We are not propagandists. Wherever other systems are preferred, either as being thought better in themselves, or as better suited to existing conditions, we leave the preference to be enjoyed. Our history hitherto proves, however, that the popular form is practicable, and that with wisdom and knowledge men may govern themselves; and the duty incumbent on us is to preserve the consistency of this cheering example, and take care that nothing may weaken its authority with the world. If, in our case, the representative system ultimately fail, popular governments must be pronounced impossible. No combination of circumstances more favorable to the experiment can ever be expected to occur. The last hopes of mankind, therefore, rest with us; and if it should be proclaimed that our example had become an argument against the experiment, the knell of popular liberty would be sounded throughout the earth.
These are excitements to duty; but they are not suggestions of doubt. Our history and our condition, all that is gone before us, and all that surrounds us, authorize the belief, that popular governments, tho subject to occasional variations, in form perhaps not always for the better, may yet, in their general character, be as durable and permanent as other systems. We know, indeed, that in our country any other is impossible. The principle of free government adheres to the American soil. It is bedded in it, immovable as its mountains.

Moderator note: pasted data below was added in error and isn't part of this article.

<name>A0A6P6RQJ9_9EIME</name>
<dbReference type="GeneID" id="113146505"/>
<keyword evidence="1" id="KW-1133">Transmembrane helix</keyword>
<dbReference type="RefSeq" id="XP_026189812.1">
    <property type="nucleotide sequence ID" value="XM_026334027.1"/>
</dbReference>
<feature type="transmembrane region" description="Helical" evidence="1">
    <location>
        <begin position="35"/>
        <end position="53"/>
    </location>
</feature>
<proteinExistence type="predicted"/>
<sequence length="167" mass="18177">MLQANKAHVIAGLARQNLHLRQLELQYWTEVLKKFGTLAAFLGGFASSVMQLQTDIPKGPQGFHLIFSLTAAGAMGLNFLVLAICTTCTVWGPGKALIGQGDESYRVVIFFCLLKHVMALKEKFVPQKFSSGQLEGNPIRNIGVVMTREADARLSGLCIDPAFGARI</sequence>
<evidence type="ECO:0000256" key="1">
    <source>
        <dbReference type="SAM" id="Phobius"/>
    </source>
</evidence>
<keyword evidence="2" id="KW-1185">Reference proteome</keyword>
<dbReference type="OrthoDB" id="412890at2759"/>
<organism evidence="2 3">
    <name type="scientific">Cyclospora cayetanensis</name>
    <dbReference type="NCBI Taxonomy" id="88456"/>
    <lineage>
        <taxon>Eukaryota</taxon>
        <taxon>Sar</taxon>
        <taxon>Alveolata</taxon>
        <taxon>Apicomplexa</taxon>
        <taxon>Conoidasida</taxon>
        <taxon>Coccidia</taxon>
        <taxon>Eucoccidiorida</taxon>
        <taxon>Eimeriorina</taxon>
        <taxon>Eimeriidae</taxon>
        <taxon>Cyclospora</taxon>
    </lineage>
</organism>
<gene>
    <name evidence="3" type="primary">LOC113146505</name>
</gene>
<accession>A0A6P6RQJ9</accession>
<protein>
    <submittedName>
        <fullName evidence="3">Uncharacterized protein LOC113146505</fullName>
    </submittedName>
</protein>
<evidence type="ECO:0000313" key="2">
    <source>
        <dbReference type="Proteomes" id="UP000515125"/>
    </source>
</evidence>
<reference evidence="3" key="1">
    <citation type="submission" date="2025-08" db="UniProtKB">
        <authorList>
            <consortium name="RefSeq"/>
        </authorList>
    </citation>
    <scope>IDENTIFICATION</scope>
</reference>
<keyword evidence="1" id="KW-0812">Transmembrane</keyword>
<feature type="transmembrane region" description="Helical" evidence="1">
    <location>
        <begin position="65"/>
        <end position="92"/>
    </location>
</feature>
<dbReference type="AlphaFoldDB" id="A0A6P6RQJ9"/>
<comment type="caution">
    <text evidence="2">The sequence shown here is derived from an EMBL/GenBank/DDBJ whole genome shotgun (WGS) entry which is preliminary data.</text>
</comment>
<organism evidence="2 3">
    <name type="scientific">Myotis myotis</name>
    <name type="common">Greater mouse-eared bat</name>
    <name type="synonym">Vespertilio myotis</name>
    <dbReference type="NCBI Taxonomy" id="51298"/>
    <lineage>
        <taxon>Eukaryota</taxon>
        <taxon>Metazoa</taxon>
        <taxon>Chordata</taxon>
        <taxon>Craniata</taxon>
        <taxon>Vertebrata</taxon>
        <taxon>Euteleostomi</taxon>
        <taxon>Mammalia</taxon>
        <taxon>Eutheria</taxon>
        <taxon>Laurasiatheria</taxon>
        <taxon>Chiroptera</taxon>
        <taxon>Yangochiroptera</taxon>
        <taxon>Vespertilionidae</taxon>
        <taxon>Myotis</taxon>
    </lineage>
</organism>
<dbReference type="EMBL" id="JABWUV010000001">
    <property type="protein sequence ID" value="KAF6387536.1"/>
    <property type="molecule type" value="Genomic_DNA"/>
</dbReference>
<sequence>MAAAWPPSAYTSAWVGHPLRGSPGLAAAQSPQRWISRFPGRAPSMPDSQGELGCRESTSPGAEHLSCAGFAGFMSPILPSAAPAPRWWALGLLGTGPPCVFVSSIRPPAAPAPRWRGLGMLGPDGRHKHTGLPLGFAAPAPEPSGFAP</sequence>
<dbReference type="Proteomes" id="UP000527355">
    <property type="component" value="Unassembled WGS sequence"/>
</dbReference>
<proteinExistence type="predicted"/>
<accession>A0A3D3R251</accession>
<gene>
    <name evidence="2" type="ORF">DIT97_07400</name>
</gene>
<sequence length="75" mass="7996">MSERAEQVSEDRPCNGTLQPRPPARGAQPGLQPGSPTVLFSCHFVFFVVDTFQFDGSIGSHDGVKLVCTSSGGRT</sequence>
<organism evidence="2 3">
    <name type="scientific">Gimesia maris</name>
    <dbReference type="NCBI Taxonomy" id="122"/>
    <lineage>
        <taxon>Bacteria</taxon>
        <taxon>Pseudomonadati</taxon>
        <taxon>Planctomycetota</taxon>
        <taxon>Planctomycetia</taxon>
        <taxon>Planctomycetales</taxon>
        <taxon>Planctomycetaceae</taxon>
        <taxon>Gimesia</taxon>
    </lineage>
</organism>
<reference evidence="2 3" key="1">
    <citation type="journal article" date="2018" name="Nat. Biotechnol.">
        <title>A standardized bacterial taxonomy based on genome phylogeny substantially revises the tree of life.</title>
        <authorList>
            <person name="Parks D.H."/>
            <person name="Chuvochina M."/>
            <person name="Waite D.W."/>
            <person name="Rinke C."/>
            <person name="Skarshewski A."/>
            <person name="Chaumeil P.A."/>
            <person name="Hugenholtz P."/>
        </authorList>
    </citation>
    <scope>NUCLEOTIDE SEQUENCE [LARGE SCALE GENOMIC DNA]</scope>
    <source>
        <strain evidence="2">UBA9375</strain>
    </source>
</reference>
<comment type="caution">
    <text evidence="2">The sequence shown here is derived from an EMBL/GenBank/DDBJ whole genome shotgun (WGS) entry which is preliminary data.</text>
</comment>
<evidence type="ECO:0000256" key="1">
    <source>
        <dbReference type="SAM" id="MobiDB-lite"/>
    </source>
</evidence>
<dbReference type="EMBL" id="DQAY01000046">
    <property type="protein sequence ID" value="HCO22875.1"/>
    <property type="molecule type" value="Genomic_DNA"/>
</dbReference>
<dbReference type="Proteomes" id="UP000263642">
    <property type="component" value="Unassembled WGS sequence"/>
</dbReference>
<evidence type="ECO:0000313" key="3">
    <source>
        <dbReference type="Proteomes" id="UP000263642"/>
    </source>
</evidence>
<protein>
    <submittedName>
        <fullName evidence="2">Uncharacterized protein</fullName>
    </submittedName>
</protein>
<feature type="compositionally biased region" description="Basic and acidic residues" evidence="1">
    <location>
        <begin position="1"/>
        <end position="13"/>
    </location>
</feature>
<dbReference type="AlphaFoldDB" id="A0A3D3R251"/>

And let the sacred obligations which have devolved on this generation, and on us, sink deep into our hearts. Those who established our liberty and our government are daily dropping from among us. The great trust now descends to new hands. Let us apply ourselves to that which is presented to us, as our appropriate object. We can win no laurels in a war for independence. Earlier and worthier hands have gathered them all. Nor are there places for us by the side of Solon, and Alfred, and other founders of states. Our fathers have filled them. But there remains to us a great duty of defense and preservation; and there is opened to us, also, a noble pursuit, to which the spirit of the times strongly invites us. Our proper business is improvement. Let our age be the age of improvement. In a day of peace, let us advance the arts of peace and the works of peace. Let us develop the resources of our land, call forth its powers, build up its institutions, promote all its great interests, and see whether we also, in our day and generation, may not perform something worthy to be remembered. Let us cultivate a true spirit of union and harmony. In pursuing the great objects which our condition points out to us, let us act under a settled conviction, and an habitual feeling, that these twenty-four States are one country. Let our conceptions be enlarged to the circle of our duties. Let us extend our ideas over the whole of the vast field in which we are called to act. Let our object be,